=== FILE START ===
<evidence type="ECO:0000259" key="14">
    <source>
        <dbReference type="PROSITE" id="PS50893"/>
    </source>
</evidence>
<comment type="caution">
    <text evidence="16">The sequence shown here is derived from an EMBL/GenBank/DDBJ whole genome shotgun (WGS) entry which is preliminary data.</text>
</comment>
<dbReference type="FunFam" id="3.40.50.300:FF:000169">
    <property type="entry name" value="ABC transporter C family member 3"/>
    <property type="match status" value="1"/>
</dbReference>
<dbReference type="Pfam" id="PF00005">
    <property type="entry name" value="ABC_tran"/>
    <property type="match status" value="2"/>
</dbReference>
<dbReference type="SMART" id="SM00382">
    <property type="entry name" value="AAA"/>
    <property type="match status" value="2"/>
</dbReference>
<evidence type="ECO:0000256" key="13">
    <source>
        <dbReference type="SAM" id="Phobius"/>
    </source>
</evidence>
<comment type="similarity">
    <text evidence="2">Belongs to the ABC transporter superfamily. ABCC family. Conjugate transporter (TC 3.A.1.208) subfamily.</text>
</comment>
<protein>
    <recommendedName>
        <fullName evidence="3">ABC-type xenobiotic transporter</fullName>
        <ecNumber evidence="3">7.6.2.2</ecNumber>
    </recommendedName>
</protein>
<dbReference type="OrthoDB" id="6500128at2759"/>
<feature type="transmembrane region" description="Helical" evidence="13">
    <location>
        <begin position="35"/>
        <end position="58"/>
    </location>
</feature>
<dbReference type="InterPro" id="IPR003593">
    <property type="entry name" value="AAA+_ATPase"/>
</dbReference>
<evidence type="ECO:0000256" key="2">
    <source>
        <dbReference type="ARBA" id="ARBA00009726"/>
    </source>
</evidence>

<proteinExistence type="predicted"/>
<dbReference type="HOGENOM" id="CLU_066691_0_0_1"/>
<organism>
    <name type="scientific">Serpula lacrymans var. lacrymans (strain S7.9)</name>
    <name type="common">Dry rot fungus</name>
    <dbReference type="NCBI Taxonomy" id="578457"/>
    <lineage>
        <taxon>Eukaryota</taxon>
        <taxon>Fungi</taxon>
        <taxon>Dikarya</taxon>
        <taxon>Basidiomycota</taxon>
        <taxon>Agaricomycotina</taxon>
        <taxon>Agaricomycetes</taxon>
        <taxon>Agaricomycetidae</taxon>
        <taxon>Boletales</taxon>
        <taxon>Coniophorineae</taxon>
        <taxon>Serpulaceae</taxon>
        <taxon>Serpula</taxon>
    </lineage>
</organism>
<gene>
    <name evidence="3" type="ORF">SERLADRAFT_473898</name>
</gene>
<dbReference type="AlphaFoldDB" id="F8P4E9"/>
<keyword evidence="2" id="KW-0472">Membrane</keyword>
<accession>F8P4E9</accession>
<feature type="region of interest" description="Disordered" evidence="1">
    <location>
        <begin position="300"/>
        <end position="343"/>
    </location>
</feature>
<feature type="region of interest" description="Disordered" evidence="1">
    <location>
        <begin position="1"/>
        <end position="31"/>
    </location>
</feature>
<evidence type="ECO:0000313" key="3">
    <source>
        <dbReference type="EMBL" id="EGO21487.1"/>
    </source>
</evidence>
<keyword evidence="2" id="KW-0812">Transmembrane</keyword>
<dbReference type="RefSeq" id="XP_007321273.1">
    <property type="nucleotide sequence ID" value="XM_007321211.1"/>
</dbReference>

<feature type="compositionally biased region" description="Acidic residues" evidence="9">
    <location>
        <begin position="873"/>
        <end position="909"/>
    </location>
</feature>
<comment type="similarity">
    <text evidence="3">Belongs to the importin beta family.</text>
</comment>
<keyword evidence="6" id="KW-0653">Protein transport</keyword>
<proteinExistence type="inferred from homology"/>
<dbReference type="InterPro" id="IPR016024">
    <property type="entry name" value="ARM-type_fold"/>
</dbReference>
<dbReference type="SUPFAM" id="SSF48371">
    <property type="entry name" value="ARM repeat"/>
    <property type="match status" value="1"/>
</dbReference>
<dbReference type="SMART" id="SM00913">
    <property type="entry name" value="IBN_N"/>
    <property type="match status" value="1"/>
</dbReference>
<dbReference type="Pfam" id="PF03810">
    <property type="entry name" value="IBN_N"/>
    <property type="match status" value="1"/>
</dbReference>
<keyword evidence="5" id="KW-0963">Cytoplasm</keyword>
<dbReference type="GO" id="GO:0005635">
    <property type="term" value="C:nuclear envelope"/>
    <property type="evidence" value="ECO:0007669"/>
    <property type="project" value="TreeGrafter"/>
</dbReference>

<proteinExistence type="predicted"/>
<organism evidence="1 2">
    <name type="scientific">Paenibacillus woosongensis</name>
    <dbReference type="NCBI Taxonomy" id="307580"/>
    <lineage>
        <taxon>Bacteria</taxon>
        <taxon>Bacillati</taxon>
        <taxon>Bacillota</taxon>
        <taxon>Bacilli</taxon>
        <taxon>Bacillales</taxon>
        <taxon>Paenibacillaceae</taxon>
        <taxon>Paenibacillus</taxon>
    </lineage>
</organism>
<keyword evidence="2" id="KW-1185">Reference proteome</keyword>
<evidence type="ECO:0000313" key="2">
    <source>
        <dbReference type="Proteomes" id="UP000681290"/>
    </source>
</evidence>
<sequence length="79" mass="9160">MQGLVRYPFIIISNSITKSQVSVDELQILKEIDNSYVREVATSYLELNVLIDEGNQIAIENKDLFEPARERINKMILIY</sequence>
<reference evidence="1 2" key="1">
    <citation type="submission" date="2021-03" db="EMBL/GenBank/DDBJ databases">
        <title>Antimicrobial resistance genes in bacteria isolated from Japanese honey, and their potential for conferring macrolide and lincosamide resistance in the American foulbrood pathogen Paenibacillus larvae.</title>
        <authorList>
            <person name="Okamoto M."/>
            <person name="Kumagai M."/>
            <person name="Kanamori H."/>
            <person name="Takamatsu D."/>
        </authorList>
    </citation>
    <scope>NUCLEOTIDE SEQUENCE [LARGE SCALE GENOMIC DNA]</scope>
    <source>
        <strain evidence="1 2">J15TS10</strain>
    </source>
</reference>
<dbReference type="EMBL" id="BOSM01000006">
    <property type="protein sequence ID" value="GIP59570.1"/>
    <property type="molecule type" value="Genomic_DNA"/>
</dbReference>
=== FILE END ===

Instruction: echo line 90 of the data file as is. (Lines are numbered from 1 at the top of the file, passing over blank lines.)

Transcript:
        <dbReference type="EMBL" id="EGO21487.1"/>